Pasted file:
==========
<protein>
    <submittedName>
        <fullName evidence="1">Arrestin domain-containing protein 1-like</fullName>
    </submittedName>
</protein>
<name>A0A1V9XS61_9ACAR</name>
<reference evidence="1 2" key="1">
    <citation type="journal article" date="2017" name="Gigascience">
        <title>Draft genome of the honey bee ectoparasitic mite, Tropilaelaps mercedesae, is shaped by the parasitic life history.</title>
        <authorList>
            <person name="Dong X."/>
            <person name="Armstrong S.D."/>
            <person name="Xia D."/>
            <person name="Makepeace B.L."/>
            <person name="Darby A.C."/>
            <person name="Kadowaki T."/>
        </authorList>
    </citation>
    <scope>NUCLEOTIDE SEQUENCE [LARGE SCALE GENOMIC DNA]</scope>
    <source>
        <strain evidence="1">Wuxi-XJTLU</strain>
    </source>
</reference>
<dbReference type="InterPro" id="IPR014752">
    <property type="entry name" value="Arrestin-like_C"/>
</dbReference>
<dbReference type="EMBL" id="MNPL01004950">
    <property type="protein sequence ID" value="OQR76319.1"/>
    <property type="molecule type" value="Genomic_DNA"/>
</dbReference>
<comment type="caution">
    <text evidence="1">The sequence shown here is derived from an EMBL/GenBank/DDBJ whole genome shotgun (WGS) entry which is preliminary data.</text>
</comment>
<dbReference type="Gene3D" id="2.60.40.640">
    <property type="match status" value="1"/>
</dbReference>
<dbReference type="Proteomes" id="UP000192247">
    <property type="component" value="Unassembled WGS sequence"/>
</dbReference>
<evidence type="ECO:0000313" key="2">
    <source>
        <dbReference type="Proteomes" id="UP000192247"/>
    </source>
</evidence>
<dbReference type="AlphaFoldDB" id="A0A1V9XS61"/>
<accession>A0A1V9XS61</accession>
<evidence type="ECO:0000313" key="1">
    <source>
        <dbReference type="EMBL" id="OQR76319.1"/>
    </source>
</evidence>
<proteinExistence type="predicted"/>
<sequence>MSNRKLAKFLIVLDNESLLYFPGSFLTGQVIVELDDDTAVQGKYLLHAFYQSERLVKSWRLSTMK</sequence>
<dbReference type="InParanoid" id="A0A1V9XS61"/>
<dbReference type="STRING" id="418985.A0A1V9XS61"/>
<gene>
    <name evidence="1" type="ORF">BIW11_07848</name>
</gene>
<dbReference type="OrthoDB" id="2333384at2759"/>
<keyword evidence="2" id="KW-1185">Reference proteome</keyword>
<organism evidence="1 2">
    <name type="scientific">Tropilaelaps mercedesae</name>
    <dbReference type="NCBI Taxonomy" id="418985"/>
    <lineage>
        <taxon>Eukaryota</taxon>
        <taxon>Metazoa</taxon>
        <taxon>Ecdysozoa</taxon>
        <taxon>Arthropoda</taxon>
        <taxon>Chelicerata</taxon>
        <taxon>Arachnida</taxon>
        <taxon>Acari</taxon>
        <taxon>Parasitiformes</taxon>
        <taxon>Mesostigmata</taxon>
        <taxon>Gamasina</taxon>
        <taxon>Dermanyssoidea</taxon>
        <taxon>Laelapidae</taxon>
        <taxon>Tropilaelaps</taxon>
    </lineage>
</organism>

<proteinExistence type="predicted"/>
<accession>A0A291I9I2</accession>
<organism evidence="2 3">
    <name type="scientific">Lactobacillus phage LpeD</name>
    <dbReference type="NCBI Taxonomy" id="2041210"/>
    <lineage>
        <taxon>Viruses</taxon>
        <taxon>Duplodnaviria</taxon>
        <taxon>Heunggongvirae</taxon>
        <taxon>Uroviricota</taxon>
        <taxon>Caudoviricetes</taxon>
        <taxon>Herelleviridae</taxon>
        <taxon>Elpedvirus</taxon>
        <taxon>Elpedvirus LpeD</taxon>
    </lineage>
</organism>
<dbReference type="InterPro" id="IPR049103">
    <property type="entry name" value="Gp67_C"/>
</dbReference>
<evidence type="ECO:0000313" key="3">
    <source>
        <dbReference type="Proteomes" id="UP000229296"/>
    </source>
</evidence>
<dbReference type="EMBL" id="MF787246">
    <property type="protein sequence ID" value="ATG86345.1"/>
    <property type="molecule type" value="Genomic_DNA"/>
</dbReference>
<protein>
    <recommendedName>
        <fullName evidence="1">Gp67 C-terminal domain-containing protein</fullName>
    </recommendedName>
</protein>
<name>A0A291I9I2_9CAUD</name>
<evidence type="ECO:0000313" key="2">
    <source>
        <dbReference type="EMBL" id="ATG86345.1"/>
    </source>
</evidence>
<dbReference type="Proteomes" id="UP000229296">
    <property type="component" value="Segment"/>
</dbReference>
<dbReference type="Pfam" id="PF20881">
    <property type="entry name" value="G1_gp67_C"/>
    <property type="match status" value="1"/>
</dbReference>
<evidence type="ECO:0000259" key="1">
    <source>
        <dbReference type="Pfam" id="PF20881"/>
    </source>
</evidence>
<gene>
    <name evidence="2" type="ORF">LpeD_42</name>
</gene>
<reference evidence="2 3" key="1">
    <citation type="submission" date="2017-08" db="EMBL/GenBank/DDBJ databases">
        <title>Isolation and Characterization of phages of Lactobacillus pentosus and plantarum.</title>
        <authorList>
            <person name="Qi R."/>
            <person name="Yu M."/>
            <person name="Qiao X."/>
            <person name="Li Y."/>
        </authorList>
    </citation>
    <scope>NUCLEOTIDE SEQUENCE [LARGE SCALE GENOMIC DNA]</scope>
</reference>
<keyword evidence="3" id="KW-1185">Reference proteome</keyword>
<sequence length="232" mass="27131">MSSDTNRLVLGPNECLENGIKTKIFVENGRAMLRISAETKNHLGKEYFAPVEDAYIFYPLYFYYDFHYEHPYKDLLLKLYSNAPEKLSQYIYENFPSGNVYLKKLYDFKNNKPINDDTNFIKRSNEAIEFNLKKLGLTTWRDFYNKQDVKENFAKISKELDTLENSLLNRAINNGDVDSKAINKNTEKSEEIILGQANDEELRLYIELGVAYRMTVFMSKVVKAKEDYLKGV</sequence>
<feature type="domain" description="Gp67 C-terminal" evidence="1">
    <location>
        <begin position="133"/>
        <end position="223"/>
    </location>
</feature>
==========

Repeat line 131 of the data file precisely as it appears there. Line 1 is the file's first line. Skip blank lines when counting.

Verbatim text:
<gene>